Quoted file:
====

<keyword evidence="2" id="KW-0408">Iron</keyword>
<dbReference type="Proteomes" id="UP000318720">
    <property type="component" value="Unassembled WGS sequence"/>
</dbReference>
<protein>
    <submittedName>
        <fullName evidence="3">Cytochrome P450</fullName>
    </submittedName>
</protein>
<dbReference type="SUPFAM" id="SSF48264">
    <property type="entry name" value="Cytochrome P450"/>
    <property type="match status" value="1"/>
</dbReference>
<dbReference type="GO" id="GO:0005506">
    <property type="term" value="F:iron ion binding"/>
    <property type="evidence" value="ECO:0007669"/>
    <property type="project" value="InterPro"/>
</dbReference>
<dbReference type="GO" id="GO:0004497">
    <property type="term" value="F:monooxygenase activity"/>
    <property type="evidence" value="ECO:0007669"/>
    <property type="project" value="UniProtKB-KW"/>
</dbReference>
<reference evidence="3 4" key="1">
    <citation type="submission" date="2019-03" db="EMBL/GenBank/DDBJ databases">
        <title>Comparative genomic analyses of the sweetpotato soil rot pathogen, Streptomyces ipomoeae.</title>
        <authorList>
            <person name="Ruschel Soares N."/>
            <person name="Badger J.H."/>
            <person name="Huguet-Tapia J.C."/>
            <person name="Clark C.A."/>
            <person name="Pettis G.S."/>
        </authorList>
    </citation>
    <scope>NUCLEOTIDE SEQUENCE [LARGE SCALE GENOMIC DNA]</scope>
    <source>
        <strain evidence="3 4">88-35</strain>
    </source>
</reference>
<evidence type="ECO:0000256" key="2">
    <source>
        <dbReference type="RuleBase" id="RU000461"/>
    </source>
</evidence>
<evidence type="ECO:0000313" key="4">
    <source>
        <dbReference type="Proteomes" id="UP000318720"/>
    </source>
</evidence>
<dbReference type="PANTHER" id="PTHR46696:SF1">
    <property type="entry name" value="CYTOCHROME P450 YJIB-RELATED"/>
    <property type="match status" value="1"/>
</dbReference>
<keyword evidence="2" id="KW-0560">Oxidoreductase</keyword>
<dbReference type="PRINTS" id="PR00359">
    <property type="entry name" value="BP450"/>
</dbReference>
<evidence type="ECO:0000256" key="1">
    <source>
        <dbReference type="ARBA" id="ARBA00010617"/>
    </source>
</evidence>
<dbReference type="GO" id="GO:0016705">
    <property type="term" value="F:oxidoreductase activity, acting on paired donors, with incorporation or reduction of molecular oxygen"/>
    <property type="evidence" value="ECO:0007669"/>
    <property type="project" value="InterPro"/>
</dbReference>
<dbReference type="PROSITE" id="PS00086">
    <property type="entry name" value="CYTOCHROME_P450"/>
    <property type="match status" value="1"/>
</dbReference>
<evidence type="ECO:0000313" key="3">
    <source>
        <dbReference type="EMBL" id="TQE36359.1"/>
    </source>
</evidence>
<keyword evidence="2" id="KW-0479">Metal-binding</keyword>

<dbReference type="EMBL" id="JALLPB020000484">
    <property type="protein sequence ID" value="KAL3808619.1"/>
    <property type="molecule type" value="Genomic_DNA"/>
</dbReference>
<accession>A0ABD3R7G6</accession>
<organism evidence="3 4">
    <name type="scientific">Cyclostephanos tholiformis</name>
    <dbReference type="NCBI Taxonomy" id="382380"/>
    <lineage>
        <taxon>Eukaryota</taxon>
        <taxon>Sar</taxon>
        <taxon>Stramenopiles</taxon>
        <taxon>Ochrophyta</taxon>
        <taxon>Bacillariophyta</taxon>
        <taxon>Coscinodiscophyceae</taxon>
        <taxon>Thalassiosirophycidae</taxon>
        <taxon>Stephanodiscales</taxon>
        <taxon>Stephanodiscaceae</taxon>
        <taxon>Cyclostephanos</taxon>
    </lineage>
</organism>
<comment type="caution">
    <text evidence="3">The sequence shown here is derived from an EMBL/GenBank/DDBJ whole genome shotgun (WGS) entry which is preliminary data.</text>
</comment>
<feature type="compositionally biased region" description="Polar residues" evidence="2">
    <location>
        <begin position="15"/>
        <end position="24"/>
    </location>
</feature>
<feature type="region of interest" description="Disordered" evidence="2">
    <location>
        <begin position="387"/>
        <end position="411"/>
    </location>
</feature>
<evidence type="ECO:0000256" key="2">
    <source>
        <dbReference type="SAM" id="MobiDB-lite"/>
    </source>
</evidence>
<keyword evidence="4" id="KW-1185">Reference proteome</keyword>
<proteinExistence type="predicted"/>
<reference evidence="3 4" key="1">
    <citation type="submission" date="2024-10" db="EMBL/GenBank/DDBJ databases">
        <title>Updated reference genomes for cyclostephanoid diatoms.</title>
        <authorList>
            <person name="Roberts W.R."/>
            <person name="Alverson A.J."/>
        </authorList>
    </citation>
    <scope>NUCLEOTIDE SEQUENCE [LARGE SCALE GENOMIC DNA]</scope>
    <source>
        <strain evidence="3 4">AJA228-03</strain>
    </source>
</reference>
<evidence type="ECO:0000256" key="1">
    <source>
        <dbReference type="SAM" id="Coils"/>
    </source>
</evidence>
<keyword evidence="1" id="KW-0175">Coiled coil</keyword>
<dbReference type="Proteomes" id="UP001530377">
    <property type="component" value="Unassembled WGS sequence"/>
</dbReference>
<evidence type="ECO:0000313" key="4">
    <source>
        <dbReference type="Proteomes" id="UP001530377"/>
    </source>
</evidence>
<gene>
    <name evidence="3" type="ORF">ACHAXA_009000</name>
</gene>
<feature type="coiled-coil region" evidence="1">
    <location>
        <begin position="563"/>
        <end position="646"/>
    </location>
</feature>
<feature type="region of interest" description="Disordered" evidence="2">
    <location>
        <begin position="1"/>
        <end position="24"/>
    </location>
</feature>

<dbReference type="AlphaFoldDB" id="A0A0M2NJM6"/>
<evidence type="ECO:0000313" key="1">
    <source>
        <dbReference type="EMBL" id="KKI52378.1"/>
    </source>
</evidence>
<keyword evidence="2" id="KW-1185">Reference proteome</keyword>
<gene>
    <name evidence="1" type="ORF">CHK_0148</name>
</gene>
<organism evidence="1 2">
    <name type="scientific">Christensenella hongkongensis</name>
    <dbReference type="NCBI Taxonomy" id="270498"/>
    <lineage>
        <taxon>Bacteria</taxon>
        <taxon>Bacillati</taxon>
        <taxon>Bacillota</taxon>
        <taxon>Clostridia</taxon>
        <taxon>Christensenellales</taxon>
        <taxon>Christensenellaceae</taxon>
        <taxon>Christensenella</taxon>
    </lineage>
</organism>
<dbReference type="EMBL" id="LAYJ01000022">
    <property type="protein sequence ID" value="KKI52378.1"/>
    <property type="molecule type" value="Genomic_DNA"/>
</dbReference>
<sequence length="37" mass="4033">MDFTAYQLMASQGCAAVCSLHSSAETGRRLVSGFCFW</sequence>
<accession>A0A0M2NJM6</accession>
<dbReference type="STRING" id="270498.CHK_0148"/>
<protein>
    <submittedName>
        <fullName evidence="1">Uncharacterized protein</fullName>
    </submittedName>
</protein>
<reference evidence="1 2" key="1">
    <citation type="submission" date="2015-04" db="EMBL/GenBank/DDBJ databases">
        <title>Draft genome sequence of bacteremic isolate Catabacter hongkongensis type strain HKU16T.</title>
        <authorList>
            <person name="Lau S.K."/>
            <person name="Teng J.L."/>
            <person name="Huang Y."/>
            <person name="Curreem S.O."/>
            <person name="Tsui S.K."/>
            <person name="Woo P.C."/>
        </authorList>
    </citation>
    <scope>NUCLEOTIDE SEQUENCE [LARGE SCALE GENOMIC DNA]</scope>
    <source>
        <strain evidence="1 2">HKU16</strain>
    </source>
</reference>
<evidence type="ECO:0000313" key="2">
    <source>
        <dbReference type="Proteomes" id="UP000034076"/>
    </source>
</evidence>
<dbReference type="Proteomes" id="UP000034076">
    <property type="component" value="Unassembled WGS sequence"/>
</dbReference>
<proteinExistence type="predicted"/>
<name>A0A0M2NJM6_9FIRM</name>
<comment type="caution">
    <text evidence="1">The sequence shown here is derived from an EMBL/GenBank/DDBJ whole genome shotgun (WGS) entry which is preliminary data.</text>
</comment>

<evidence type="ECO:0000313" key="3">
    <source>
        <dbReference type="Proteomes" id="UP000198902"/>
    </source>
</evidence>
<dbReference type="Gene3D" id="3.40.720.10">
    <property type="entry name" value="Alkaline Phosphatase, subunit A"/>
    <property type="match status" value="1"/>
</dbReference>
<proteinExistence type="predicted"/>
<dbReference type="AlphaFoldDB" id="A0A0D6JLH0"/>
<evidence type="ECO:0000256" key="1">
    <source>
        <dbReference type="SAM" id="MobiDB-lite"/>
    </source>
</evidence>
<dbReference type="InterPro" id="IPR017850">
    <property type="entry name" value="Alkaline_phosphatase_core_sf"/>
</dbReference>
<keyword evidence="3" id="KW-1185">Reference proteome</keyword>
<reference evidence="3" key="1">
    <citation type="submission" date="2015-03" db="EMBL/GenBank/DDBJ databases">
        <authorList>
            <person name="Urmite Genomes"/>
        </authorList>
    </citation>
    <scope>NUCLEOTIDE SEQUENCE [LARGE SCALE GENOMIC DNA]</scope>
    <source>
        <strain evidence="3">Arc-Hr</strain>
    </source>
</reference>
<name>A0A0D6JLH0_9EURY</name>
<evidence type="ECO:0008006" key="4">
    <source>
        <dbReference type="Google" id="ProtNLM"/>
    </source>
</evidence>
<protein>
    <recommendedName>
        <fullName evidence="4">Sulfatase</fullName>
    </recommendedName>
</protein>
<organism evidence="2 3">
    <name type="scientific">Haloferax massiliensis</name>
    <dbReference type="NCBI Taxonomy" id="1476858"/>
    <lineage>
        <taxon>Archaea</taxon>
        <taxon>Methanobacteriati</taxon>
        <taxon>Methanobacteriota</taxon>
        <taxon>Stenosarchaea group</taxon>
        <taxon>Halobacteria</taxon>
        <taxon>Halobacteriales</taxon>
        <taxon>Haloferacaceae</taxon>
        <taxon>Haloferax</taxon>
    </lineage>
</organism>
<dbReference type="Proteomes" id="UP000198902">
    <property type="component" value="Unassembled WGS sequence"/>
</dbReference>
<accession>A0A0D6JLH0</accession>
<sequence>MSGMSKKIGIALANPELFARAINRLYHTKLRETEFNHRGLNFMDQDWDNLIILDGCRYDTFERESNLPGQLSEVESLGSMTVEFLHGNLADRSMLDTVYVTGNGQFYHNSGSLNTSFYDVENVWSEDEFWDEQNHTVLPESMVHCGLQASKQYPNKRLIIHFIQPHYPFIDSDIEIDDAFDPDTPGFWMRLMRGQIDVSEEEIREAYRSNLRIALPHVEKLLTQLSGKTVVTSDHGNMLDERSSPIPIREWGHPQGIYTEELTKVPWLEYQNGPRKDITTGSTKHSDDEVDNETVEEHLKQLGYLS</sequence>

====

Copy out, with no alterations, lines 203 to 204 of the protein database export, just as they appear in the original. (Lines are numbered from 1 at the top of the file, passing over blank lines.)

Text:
            <person name="Teng J.L."/>
            <person name="Huang Y."/>